Hoban hopes for change in fortunes
THIS time last year, with Galway hurling on the crest of a wave, Pat Hoban was preparing to play for Loughrea in the county final. Today, he leads the Dundalk attack in the Louth derby against Drogheda United at Oriel Park (6.0).
Kick-off time gives him the chance to keep up with happenings in Croke Park, but he is hoping for better fortune than he enjoyed in the hurling.
"I was shocking," he admits. "I was playing wing-forward and got four touches before I was taken off. It didn't happen for me or for us that day," adding with emphasis – "but they'll win it this year without me."
Runner-up last year, he's hoping to go one better with Dundalk this year, while his brothers Thomas and Paul do the business for Loughrea.
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IAN BARACLOUGH, Sligo Rovers' manager, has a special assignment tomorrow morning – taking his five-year-old daughter to her first day at school. The fact that he had to take the weekend off and travel home to England to do so emphasises the sacrifices football people often make in pursuing their careers.
Baraclough has four young daughters, 13, 10, five and four, and apart from a three-week summer holiday in Sligo and occasional trips home, he has been away from his family for the best part of two years. "It's my wife who makes the biggest sacrifice," he says. "We met when I was 19 and she was 16, so she always knew what to expect, and she has stood by me all the way."
Sligo, with Dundalk and St Patrick's Athletic, remain in contention for the league title and each manager has been here before. Baraclough believes that it is the players who are prepared to sacrifice most who are most likely to get over the line, but none of them are making as great a sacrifice as he is himself.
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LIBYA and Shamrock Rovers striker Eamon Zayed took to Twitter to post the England team selected against Moldova on Friday (Hart, Walker, Cahill, Jagielka, Cole, Gerrard, Lampard, Wilshere, Walcott, Welbeck and Lambert) and wondered how they might fare in the Premier League.
The general consensus was that they would struggle to break into the top four and few could argue with that.
It got us thinking about our own team that lost so dismally to Sweden on Friday (Forde, Coleman, Wilson, Dunne, O'Shea, Whelan, Walters, McCarthy, Long, Keane, McClean) and wondered how they might fare in the Championship. Any offers?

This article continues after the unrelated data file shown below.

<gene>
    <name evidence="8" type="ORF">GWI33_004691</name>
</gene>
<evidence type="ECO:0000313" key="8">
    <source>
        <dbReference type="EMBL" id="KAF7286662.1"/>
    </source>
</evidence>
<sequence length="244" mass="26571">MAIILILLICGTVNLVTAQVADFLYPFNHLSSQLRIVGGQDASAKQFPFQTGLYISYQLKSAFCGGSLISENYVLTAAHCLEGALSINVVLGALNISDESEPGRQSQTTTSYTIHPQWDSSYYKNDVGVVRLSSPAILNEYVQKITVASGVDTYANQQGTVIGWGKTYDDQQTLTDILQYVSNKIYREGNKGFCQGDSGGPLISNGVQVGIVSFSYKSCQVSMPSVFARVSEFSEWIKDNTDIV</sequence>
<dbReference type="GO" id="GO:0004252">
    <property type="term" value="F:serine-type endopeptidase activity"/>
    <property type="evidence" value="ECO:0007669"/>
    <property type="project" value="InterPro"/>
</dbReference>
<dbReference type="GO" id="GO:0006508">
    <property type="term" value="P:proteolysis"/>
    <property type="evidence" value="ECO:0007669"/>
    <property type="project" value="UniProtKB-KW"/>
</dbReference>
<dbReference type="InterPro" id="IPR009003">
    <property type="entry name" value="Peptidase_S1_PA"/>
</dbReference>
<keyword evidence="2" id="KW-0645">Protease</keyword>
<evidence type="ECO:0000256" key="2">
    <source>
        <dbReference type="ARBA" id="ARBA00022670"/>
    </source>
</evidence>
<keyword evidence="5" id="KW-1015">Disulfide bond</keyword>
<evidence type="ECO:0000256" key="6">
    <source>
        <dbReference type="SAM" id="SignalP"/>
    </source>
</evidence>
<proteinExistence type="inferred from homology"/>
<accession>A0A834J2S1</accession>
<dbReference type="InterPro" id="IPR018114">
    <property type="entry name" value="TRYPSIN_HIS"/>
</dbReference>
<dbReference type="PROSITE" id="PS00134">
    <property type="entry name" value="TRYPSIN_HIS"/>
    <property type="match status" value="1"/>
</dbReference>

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When the Cork and Clare hurlers line out for today's All-Ireland final in Croke Park, it will be a first-time experience for almost all of them. Of course, Davy Fitzgerald and Jimmy Barry-Murphy have been there before and won, so they will have plenty of advice to offer their charges. But one man who will be present on the line, and has more experience than both of them, is Cork's long-serving medical man, Dr Con Murphy.
Today will mark Murphy's 25th All-Ireland final. He's served with both the hurlers and the footballers since 1976 and although he's never played in Croke Park for Cork, he's been just as cherished as those who have.
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We've all seen it before – players after a bad performance by them and their team giving a post-match interview to apologise to the fans. More often than not it has left us cold: how genuine are these apologies?
Which brings us to MLB, and Ryan Braun of the Milwaukee Brewers, who is currently seeing out a 65-game suspension for using performance-enhancing drugs.
As part of his penance after admitting that he had used a cream and a lozenge containing banned substances while rehabilitating from an injury two years ago, he has taken to personally phoning Brewers' season ticket holders to apologise.
ESPN quoted one fan, Wes Aldridge, who was far from impressed. "I thought it took a lot on his part to call, because that's got to be a very hard thing to do. Did I necessarily believe him? No."
Fergus McDonnell, Seán Ryan, Marie Crowe & John Greene